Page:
The House of Representatives on Monday rushed through a bill to let small Internet radio stations pay discounted royalties to record labels and artists, but its prospects in the Senate were clouded by hints of opposition from other broadcasters.
The bill by House Judiciary Committee Chairman F. James Sensenbrenner Jr. (R-Wis.) would implement a deal hammered out by small Webcasters, record labels and artists' representatives after more than a week of intense negotiations. Instead of requiring them to pay about $92 per listener per year, the bill would let small Webcasters pay a percentage of their revenue or expenses, whichever were greater.
Several small Webcasters welcomed the legislation, although neither they nor the labels were declaring victory.
"It's obviously very difficult to negotiate when the option is going out of business," said Kevin Shively of Beethoven.com, an Internet broadcaster that specializes in classical music. "The rates are considerably higher than we had hoped."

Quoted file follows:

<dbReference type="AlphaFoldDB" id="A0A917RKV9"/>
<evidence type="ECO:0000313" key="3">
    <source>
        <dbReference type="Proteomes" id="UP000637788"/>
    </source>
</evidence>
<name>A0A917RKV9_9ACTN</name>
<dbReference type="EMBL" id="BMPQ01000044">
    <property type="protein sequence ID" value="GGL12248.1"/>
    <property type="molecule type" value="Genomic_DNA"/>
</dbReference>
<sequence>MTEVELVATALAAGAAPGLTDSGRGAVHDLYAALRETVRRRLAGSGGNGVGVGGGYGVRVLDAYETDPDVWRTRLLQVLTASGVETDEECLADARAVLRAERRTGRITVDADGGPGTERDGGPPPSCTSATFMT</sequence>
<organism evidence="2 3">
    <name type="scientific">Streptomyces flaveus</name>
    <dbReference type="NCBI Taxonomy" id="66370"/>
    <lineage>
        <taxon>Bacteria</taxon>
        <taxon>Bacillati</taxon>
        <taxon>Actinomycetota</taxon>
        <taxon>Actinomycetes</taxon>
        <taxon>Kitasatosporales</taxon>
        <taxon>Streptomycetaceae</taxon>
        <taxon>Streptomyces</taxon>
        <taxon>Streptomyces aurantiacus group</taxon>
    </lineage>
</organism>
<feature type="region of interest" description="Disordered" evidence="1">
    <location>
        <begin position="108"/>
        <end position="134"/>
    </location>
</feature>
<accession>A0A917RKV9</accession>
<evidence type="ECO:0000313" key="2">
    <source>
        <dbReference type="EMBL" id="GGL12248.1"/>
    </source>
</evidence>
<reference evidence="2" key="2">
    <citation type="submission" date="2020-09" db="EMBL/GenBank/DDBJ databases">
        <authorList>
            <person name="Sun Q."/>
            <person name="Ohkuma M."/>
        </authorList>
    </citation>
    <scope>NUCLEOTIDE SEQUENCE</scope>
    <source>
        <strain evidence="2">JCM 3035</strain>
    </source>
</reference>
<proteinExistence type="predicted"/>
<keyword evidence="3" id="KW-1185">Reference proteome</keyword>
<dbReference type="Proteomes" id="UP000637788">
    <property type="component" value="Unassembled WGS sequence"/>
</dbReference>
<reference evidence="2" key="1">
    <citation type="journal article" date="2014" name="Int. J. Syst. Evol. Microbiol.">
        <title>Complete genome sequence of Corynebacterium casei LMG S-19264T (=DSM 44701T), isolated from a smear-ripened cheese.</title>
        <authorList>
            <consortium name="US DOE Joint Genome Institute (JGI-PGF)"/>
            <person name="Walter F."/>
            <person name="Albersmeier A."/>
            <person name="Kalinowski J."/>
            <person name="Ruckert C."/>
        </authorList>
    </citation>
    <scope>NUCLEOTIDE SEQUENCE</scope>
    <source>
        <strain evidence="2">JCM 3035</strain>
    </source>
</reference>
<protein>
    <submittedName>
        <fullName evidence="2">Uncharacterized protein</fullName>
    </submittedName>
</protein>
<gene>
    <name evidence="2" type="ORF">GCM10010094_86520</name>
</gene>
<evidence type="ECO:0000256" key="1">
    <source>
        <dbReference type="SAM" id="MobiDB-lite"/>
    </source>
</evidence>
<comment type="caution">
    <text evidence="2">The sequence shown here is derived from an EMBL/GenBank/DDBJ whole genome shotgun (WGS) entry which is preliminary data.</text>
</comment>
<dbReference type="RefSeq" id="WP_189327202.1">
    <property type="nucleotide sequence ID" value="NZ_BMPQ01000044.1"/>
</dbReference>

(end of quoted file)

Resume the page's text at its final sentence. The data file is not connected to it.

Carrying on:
Added David Landis of Ultimate-80s, a Los Angeles-based Webcaster, "It is expensive, but we did get what we, in a sense, needed to survive."
Nevertheless, some small Webcasters shut down Monday after learning the terms of the deal. For example, Internet Radio Hawai'i turned off its Hawaiian music Webcasts, saying it couldn't afford to pay even the discounted royalties provided by the bill.
The measure would apply only to Webcasters with less than $1 million in accumulated revenue since November 1998 and whose revenue remained below $500,000 in 2003 and $1.25 million in 2004. Royalties would be 7% of expenses or 10% to 12% of revenue, with the higher amount kicking in as a Webcaster's revenue increased.
The bill would give small Webcasters a greater discount on the three years of back royalties they owe, as well as pushing back the due date.
The legislation almost foundered in the House on Monday morning in the face of opposition from some artists' representatives. But the labels ultimately agreed to clarify a provision requiring performing artists to receive half of the royalty payments directly, rather than have them pass through the labels.
Senate Judiciary Committee Chairman Patrick Leahy (D-Vt.) said he wanted the Senate to act on the bill in the waning days of the legislative session. But some large Webcasters and the powerful National Assn. of Broadcasters voiced concerns about the bill, saying they wanted more assurance that the deal for small Webcasters wouldn't affect the royalties they pay to labels, artists or songwriters.